GHANA IS losing about ?100 million a month from bad deals in the foreign exchange business, well-informed sources within the industry have intimated to Chronicle.
In addition, an enormous sum of about ?1 billion is lost every year through the activities of dealers in foreign currencies outside the banks and the forex bureaus (FB) popularly called "black marketeers". These losses comprise non-payment of taxes, and fees as well as causing reduction in the volume of businesses FBs get, thereby reducing taxes collected.
Investigations conducted by Chronicle showed that the black market, which constitutes about a third the size of the entire FB market, could have contributed a lot to revenue generation of the country, if they had been integrated into the market, and brought under the relevant tax regimes.
The black marketeers, who traditionally operate at Zongo Lane and Cow Lane, have now extended their activities to the Kwame Nkrumah Circle area in Accra. It has also been revealed that their activities have increased in almost all the regional capitals in the country.
It would be recalled that the Ashanti regional branch of the Forex Bureau Associations (FBA), a few months ago, threatened to embark on an industrial action, if the Bank of Ghana (BoG) failed to take action against the operations of these black marketeers. They even went to the extent of saying that some staff of the BoG were conniving with the black marketeers to alert them when police would conduct swoops.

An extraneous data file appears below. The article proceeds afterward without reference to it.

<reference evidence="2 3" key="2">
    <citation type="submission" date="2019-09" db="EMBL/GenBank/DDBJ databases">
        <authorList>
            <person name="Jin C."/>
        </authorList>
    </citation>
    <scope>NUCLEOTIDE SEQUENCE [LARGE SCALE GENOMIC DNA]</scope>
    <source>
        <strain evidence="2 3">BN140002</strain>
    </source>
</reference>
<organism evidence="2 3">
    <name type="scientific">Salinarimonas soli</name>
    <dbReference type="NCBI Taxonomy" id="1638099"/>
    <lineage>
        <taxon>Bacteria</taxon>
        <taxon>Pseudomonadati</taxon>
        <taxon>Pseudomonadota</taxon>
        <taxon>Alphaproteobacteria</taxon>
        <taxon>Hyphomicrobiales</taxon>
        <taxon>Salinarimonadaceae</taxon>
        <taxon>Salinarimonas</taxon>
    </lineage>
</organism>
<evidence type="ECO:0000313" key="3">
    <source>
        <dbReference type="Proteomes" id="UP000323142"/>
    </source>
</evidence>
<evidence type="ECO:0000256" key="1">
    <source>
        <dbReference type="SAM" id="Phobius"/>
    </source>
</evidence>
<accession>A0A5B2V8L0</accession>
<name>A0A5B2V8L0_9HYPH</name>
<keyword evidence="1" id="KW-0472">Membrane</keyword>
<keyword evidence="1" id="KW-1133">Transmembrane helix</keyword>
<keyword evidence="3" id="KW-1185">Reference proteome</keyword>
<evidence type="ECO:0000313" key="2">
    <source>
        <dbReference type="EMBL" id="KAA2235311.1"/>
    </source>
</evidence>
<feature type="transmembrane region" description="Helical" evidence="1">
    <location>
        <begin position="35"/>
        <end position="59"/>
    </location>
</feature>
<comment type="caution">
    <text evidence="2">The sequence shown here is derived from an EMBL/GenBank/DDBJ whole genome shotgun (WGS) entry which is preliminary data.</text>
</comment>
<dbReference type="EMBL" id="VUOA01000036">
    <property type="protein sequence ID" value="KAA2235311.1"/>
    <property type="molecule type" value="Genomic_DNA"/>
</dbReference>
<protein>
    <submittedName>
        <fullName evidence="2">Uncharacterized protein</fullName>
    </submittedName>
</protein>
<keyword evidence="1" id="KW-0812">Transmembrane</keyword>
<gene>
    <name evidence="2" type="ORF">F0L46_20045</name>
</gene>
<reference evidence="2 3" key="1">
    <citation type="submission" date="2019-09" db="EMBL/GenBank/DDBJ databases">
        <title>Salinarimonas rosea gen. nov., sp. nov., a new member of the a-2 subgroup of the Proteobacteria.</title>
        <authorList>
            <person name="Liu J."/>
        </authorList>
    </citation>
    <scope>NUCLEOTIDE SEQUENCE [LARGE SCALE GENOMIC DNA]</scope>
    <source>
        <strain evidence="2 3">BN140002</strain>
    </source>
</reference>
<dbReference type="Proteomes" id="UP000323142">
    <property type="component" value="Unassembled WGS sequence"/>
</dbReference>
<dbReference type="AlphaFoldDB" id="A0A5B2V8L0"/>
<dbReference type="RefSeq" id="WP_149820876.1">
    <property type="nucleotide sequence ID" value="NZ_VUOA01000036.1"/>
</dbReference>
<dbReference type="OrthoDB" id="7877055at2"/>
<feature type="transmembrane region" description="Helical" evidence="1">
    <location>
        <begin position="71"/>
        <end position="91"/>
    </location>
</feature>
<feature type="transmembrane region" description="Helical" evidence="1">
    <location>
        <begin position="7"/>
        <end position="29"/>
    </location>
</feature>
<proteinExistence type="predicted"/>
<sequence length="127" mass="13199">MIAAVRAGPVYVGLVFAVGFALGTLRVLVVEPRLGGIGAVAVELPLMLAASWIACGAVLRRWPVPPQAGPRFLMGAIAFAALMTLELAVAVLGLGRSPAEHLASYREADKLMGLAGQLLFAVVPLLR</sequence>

Information gathered indicates that a lot of fraudulent activities, like selling of counterfeit foreign currencies to customers without their knowledge is impacting negatively on the economy of the country.
According to the president of the FBA, Dr. Joseph Gya-Baah, the activities of the black marketeers have reduced the volume of their business by 'playing between their rates'. He said, "they buy foreign currencies at a price higher than the forex rate and sell at a price lower than ours." He lamented that this has led to the reduction of the their supply of forex and patronage.
Dr. Gya-Baah said this situation arose as a result of poor control on the part of the BoG and the police to sustain their arrest and also, integrate them into the tax system. "When we go to the BoG, they say their duty is to report the black market activities to the police because they are not law enforcers," he added. He said the police have proved to be unco-operative in arresting the marketeers. "These nation-wreckers must be reduced, if not eliminated," he stated.
Speaking on other problems facing the association, he stated that since the New Patriotic Party (NPP) government took office, they have not received any intervention money from the state, thereby reducing their hard currencies. Intervention money is foreign currency given to FBs by the government to help sustain them when business goes down.
He also said that the new BoG criteria for categorizing forex bureaus are too stringent to satisfy. According to the BoG, category A would consist of all forex bureaus which exceed a turnover of $3 million. Forex bureaus in this category would then be allowed to establish more than three branches.
All forex bureaus that make a turnover of $2million and above annually are classified to be in category B and could open two or more branches while category C would comprise bureaus which make a turnover below $2 million annually and are not allowed to set up a branch.
On the contributions of the association to the development of the country, Dr. Gya-Baah indicated that the 285-member association contributes about ?1.4 billion annually to the state through taxes and a minimum of about $3 million to the BoG. He also said that the industry employs about 800 people in the country.
He said members of the association have not reported of any armed robbery case since last October and hoped things would remain the same till his mandate comes to an end.